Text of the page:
Damages, in law, a sum of money awarded by a court in recompense for a loss or wrong. Damages are paid by a wrongdoer to a person (or organization) for injury suffered through an unlawful act, omission of an act, or negligence of the wrongdoer. The injury may be to the injured party personally or to the property, reputation, or legal rights of the injured party. Personal injury includes mental as well as physical suffering and loss. The injured party brings suit against the wrongdoer for damages. The right to sue for damages was broadened in the late 1960's when several states decided that victims of violent crime may sue the state on the grounds that it failed to protect them.
There are several categories of damages:
are awarded for actual injury or loss. In personal injury cases, for example, they are based on such considerations as medical expenses, present and future income loss, and suffering.
are awarded as a punishment for malicious wrongdoing. Sometimes punitive damages are awarded in addition to compensatory damages; sometimes they are granted even when the plaintiff can show no actual injury. Such damages may be awarded for injuries to family relations, such as alienation of affection, or for injuries to reputation by libel.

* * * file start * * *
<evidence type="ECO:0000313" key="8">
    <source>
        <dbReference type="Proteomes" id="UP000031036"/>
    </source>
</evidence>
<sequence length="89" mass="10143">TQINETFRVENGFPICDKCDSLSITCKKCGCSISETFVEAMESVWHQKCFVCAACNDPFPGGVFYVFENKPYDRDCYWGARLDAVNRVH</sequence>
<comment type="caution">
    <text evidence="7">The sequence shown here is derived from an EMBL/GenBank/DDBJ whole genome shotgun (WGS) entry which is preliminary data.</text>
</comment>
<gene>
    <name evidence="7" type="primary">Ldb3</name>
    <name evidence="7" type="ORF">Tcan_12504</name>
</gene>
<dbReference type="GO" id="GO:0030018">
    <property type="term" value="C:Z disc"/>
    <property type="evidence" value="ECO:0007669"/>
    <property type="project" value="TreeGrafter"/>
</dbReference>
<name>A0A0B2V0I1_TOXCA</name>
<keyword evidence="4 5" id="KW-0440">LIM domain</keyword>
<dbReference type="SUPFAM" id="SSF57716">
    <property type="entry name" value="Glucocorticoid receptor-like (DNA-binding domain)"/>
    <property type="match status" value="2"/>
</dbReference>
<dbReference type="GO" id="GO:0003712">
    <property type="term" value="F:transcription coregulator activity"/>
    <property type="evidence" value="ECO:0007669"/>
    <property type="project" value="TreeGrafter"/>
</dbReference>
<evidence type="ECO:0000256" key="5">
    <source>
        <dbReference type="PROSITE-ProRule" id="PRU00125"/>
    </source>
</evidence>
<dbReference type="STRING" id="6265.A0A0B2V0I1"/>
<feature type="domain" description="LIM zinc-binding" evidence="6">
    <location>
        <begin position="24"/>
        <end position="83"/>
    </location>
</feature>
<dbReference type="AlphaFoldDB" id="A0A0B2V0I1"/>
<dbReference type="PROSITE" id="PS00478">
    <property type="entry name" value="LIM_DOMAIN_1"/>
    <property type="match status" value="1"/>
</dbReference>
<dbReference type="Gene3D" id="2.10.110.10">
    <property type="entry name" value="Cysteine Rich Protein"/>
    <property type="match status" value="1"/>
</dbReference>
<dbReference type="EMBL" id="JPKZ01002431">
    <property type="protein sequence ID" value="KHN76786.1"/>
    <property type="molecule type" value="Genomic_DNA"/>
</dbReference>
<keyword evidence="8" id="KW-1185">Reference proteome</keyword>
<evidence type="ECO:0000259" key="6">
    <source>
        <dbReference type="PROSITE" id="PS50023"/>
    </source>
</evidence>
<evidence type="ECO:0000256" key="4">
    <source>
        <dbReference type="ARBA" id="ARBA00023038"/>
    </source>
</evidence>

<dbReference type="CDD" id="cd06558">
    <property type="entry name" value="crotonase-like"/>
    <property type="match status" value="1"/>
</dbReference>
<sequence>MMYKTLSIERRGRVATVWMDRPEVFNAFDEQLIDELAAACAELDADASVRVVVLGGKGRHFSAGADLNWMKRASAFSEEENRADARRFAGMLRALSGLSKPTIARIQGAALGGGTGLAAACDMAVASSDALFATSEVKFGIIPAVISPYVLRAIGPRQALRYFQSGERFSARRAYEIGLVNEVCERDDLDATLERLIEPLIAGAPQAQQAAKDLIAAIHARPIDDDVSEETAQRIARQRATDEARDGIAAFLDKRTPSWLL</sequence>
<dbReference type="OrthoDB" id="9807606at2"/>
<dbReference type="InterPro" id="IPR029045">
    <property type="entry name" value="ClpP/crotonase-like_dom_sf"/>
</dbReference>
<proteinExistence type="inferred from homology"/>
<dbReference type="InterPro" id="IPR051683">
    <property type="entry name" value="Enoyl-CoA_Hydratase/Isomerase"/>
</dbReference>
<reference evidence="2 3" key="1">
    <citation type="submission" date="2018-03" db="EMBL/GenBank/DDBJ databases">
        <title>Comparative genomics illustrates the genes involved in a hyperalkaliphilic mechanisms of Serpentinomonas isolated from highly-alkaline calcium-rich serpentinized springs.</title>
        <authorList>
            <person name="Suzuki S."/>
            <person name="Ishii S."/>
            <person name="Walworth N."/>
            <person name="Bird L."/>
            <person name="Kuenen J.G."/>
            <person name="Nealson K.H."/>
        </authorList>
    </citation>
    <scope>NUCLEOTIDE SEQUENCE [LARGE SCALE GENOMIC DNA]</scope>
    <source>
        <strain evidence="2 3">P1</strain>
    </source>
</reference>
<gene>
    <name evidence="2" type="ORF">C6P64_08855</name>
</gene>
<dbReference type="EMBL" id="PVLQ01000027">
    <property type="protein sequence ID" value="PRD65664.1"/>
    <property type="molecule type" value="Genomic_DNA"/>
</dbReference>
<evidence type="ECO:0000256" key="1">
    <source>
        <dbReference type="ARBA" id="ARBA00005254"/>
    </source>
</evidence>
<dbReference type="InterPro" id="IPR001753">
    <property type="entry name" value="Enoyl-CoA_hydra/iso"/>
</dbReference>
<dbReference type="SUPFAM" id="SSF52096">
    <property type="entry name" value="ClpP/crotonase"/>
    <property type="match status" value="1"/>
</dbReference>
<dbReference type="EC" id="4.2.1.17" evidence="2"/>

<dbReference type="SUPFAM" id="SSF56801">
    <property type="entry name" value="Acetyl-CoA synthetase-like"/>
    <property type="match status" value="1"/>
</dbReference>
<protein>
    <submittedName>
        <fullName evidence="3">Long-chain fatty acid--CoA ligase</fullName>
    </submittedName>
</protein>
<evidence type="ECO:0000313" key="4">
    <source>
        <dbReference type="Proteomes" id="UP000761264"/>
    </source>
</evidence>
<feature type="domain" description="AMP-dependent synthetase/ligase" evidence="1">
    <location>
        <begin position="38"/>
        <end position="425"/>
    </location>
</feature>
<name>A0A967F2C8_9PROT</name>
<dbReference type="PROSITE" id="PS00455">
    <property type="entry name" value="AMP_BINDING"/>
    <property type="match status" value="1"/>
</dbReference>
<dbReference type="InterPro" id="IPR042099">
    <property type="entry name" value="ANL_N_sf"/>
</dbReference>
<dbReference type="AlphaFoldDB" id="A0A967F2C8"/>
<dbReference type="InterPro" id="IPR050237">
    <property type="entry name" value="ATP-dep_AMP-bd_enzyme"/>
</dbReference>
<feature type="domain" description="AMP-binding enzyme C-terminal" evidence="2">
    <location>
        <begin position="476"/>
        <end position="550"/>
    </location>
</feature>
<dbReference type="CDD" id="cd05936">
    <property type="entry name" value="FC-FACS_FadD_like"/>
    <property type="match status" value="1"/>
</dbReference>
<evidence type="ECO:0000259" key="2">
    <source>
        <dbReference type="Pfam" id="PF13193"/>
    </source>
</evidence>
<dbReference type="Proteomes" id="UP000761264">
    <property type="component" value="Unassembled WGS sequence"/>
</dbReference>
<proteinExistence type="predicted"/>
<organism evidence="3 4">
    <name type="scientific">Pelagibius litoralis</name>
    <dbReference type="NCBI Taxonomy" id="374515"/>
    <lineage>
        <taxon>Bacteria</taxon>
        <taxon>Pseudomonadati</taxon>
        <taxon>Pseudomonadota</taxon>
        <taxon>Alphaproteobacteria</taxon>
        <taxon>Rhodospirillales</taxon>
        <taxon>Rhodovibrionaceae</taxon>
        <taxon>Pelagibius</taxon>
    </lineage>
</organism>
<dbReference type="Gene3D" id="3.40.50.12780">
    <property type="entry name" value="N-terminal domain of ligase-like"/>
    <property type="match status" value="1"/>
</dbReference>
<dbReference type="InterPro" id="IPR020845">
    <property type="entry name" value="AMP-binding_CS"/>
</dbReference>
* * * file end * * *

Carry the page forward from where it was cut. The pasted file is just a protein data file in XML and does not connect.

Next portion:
are trivial awards (perhaps a few cents) when the actual loss is very slight. But the loser usually must pay the legal costs. In England, but not in the United States, this includes fees of the opponent's counsel.
The amount of damages usually is determined by a jury, sometimes by a judge. Sometimes when the injury arises out of breach of contract the amount of loss may be easily determined. In many cases the jury has wide freedom in determining the amount of damages. Sometimes when the damages seem grossly excessive or clearly inadequate the judge may grant a new trial or the decision may be appealed to a higher court.